Lisa, our CEO, reports that there are no Covid-19 positive cases at Kendal or our sister community Crosslands. That’s a blessing, and we are grateful for the hard work she and the medical staff are doing to keep us safe. Our Covid-free state is, in part, the result of the severe restrictions we’re operating under: our Center is closed, healthcare by our nursing staff is being provided remotely (“telemedicine”), package delivery trucks are stopped at the front entrance and our staff takes the packages from there (with, I imagine, careful procedures for disinfection), visitors are permitted only in very restricted cases, and most of our time is spent in our cottages.
Now, even more restrictions have been added:
- The daily dinner we are given, which has been handed to us at our door, will now be deposited there instead, based on a weekly list of entrée preferences that we post outside (see photo above).
- Our clean bedding and towels will likewise be left in a bag at the door (and we will put out the dirty laundry in the same bag, to be picked up later).
- We are strongly advised to wear masks if we have to leave campus for groceries.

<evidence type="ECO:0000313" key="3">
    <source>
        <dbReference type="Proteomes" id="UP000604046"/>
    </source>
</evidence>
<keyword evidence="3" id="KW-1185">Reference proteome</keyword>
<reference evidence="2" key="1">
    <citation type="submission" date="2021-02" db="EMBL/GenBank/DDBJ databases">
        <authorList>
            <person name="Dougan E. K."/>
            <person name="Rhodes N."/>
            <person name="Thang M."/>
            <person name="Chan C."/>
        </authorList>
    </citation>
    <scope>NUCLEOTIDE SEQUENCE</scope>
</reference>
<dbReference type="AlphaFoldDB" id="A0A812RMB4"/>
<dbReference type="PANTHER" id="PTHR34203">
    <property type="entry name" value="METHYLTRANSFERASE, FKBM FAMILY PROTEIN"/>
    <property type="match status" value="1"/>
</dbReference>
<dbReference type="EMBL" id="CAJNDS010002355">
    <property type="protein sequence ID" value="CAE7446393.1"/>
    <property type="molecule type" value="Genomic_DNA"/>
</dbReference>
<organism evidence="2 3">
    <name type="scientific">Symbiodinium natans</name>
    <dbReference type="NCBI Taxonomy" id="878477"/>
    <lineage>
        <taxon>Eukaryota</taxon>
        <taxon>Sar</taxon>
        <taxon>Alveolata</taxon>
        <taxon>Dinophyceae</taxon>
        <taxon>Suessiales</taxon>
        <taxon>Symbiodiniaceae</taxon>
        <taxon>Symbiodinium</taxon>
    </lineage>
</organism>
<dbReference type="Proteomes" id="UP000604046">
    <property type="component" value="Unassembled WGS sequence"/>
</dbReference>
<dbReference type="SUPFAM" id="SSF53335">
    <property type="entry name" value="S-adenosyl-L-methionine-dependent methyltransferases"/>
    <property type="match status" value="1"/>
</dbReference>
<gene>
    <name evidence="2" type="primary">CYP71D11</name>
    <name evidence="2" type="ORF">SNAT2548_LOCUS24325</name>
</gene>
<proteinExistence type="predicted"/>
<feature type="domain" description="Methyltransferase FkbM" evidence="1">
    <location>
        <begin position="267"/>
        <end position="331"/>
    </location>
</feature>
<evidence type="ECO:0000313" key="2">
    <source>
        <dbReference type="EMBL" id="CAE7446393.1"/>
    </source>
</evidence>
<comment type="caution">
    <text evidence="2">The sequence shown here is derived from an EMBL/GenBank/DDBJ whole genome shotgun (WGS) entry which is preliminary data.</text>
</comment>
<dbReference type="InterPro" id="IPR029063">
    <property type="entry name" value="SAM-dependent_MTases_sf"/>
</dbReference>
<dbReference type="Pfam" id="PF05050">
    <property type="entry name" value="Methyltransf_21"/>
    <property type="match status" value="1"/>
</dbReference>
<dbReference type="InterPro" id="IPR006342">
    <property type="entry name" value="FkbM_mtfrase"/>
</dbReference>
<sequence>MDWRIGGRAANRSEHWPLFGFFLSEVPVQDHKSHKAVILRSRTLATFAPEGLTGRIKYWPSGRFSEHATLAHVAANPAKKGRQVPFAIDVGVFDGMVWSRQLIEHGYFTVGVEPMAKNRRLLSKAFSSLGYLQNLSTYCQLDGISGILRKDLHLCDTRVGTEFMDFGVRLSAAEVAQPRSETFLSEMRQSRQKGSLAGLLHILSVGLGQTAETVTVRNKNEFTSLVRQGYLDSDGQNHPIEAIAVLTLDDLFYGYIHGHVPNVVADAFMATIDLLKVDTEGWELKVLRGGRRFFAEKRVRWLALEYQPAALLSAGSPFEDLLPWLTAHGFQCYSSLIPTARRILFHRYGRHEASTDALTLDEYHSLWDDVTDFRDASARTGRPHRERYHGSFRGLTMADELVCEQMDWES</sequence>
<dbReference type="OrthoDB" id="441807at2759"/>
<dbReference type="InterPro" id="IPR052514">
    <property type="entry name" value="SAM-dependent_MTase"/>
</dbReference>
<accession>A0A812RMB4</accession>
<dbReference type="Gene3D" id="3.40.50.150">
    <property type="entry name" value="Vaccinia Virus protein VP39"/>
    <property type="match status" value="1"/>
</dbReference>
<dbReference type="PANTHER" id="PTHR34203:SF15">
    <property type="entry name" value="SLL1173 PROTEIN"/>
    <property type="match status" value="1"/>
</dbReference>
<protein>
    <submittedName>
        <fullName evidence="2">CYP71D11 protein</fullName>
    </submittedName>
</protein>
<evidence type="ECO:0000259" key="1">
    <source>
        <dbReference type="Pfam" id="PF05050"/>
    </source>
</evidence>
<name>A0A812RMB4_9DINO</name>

One result of these new measures is that we will have little or no in-person interaction with staff. That makes sense, since the staff have become our community’s main connection with the outside world. If a staff person were to contract Covid-19 without symptoms, it would be imperative to make sure that person did not interact with residents. I fully support these rules, but I must admit that it is depressing to lose even the small amount of interpersonal contact that our wonderful staff has been providing up to now. This is what Covid-19 is doing to our world.
Meanwhile, there is a major push to provide everyone with masks. Store-bought masks aren’t available, and even if we somehow got some, they should go to medical personnel and not to us residents. So teams of mask-sewing volunteers have gone to work, and our fledgling network of “neighborhood organizers” is reaching out to residents to see who would like a mask.
There will be more to say in future posts about the mask-making operation and about the role of the neighborhoods, both of which are evidence of the community spirit that makes Kendal a great place to live.